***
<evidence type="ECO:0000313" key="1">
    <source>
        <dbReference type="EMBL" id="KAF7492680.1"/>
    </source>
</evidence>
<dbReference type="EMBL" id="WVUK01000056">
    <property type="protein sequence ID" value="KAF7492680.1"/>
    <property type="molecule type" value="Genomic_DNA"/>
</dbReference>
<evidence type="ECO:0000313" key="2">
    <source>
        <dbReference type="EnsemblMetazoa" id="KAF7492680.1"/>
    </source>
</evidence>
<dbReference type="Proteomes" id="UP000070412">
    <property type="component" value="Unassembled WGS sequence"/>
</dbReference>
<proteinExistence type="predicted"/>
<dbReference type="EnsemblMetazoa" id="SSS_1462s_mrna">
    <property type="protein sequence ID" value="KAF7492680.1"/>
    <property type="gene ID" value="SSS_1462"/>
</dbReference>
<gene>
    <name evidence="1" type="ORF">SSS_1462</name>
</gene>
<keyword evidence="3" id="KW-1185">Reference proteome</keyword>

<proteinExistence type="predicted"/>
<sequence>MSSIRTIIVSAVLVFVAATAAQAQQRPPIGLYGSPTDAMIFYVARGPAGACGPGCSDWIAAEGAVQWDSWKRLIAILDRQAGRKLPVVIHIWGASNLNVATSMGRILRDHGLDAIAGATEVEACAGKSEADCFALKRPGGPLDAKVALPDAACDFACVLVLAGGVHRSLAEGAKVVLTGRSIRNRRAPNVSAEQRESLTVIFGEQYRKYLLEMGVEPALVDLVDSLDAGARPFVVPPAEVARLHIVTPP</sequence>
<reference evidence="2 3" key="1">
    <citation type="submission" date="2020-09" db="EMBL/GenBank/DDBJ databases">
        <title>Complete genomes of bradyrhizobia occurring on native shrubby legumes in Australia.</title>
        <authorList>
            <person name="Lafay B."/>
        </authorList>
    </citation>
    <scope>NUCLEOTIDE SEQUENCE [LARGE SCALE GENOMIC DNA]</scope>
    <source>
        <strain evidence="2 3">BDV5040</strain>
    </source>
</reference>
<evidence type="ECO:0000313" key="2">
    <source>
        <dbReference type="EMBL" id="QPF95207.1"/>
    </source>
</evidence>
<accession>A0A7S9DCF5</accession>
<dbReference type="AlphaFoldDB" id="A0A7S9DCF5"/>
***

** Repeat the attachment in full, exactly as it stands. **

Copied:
<evidence type="ECO:0000313" key="1">
    <source>
        <dbReference type="EMBL" id="KAF7492680.1"/>
    </source>
</evidence>
<dbReference type="EMBL" id="WVUK01000056">
    <property type="protein sequence ID" value="KAF7492680.1"/>
    <property type="molecule type" value="Genomic_DNA"/>
</dbReference>
<evidence type="ECO:0000313" key="2">
    <source>
        <dbReference type="EnsemblMetazoa" id="KAF7492680.1"/>
    </source>
</evidence>
<dbReference type="Proteomes" id="UP000070412">
    <property type="component" value="Unassembled WGS sequence"/>
</dbReference>
<proteinExistence type="predicted"/>
<dbReference type="EnsemblMetazoa" id="SSS_1462s_mrna">
    <property type="protein sequence ID" value="KAF7492680.1"/>
    <property type="gene ID" value="SSS_1462"/>
</dbReference>
<gene>
    <name evidence="1" type="ORF">SSS_1462</name>
</gene>
<keyword evidence="3" id="KW-1185">Reference proteome</keyword>

<proteinExistence type="predicted"/>
<sequence>MSSIRTIIVSAVLVFVAATAAQAQQRPPIGLYGSPTDAMIFYVARGPAGACGPGCSDWIAAEGAVQWDSWKRLIAILDRQAGRKLPVVIHIWGASNLNVATSMGRILRDHGLDAIAGATEVEACAGKSEADCFALKRPGGPLDAKVALPDAACDFACVLVLAGGVHRSLAEGAKVVLTGRSIRNRRAPNVSAEQRESLTVIFGEQYRKYLLEMGVEPALVDLVDSLDAGARPFVVPPAEVARLHIVTPP</sequence>
<reference evidence="2 3" key="1">
    <citation type="submission" date="2020-09" db="EMBL/GenBank/DDBJ databases">
        <title>Complete genomes of bradyrhizobia occurring on native shrubby legumes in Australia.</title>
        <authorList>
            <person name="Lafay B."/>
        </authorList>
    </citation>
    <scope>NUCLEOTIDE SEQUENCE [LARGE SCALE GENOMIC DNA]</scope>
    <source>
        <strain evidence="2 3">BDV5040</strain>
    </source>
</reference>
<evidence type="ECO:0000313" key="2">
    <source>
        <dbReference type="EMBL" id="QPF95207.1"/>
    </source>
</evidence>
<accession>A0A7S9DCF5</accession>
<dbReference type="AlphaFoldDB" id="A0A7S9DCF5"/>